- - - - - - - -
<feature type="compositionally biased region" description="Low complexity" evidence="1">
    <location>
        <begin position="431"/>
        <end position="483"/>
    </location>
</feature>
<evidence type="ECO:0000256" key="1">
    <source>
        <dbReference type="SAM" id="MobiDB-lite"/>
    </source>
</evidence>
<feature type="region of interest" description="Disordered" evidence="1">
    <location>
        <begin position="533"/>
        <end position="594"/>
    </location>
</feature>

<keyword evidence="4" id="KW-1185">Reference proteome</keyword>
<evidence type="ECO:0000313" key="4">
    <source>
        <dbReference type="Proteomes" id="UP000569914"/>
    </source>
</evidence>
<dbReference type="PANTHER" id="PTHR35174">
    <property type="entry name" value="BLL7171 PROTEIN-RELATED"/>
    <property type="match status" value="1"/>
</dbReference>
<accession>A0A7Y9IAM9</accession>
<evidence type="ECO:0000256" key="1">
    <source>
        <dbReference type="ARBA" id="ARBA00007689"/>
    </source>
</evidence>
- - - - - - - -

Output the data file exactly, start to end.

<feature type="compositionally biased region" description="Low complexity" evidence="1">
    <location>
        <begin position="431"/>
        <end position="483"/>
    </location>
</feature>
<evidence type="ECO:0000256" key="1">
    <source>
        <dbReference type="SAM" id="MobiDB-lite"/>
    </source>
</evidence>
<feature type="region of interest" description="Disordered" evidence="1">
    <location>
        <begin position="533"/>
        <end position="594"/>
    </location>
</feature>

<keyword evidence="4" id="KW-1185">Reference proteome</keyword>
<evidence type="ECO:0000313" key="4">
    <source>
        <dbReference type="Proteomes" id="UP000569914"/>
    </source>
</evidence>
<dbReference type="PANTHER" id="PTHR35174">
    <property type="entry name" value="BLL7171 PROTEIN-RELATED"/>
    <property type="match status" value="1"/>
</dbReference>
<accession>A0A7Y9IAM9</accession>
<evidence type="ECO:0000256" key="1">
    <source>
        <dbReference type="ARBA" id="ARBA00007689"/>
    </source>
</evidence>